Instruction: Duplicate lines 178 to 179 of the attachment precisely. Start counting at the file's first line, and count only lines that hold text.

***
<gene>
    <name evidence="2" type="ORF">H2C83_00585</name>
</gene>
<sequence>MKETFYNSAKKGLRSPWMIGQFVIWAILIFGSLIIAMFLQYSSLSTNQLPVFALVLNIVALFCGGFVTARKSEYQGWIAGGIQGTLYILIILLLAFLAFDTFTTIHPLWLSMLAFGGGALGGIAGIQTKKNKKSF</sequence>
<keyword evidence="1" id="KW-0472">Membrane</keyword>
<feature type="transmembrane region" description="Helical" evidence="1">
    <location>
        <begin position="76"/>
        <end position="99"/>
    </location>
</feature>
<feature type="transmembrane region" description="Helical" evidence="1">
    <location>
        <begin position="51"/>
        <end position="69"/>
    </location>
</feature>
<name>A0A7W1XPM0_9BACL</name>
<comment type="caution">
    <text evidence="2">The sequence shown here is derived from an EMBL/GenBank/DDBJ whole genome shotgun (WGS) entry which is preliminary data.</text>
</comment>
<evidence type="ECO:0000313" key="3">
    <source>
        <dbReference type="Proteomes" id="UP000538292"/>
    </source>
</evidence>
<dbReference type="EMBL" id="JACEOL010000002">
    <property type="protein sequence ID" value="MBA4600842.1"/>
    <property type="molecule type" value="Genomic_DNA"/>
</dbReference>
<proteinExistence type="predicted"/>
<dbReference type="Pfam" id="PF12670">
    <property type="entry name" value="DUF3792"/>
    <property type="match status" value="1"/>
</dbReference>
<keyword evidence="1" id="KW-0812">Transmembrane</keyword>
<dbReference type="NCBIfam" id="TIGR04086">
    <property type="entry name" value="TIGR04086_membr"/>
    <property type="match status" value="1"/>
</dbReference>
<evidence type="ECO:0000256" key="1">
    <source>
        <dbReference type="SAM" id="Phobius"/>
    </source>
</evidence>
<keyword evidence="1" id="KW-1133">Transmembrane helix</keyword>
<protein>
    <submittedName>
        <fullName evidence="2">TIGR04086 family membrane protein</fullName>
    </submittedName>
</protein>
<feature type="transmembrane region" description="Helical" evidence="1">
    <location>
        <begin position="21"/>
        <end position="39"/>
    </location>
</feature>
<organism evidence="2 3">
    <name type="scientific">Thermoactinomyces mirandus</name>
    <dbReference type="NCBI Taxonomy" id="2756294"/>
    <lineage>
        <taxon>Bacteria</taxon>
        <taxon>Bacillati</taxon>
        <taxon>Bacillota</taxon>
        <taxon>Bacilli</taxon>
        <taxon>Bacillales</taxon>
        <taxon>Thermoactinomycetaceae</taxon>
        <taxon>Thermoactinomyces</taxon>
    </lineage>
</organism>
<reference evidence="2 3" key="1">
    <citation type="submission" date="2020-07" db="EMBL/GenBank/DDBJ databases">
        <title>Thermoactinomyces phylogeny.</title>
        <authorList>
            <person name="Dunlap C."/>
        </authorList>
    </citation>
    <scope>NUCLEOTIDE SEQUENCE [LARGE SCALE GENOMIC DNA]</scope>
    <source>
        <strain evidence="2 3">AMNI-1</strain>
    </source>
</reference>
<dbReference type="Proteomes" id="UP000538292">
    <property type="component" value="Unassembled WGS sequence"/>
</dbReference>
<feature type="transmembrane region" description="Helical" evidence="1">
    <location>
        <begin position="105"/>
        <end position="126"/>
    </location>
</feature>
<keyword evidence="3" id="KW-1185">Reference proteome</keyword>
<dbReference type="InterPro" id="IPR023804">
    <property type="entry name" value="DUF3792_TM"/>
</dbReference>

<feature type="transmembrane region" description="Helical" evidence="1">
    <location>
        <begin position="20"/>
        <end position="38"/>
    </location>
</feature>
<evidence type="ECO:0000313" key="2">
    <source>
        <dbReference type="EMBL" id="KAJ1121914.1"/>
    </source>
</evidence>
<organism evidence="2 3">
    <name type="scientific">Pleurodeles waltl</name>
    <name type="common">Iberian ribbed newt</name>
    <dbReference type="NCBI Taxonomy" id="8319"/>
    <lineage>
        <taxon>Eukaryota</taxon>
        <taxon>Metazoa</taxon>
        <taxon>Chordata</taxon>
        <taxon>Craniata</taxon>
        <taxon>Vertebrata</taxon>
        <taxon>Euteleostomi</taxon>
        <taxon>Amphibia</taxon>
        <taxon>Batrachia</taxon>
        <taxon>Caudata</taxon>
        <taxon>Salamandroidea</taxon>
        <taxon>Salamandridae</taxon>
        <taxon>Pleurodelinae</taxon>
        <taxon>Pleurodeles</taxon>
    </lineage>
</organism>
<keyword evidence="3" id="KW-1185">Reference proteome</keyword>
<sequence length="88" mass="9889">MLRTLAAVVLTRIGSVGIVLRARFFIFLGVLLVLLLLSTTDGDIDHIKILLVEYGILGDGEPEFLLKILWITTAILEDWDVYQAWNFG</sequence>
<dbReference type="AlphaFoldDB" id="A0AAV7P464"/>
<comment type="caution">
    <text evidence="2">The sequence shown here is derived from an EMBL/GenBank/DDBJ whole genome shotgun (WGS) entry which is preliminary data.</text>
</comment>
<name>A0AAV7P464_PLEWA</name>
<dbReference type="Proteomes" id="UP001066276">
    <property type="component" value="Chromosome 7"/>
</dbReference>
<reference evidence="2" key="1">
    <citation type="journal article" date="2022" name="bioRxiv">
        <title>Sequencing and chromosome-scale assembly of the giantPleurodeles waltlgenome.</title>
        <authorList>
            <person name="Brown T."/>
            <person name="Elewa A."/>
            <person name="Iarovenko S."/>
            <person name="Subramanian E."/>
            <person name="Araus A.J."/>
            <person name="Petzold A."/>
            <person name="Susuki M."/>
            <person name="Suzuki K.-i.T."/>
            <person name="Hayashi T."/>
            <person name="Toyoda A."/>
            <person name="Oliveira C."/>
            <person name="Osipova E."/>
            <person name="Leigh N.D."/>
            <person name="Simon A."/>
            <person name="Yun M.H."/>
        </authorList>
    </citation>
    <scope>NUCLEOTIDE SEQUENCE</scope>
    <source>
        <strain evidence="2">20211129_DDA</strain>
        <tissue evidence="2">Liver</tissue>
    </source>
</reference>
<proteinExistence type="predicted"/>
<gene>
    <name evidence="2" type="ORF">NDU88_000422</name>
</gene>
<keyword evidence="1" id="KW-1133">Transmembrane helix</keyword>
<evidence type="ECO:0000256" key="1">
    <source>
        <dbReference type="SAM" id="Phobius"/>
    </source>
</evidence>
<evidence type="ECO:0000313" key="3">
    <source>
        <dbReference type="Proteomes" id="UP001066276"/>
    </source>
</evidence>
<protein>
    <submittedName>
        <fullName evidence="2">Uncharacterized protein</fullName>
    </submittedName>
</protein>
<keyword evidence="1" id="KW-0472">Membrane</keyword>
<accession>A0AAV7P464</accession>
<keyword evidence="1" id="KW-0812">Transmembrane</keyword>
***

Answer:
</evidence>
<protein>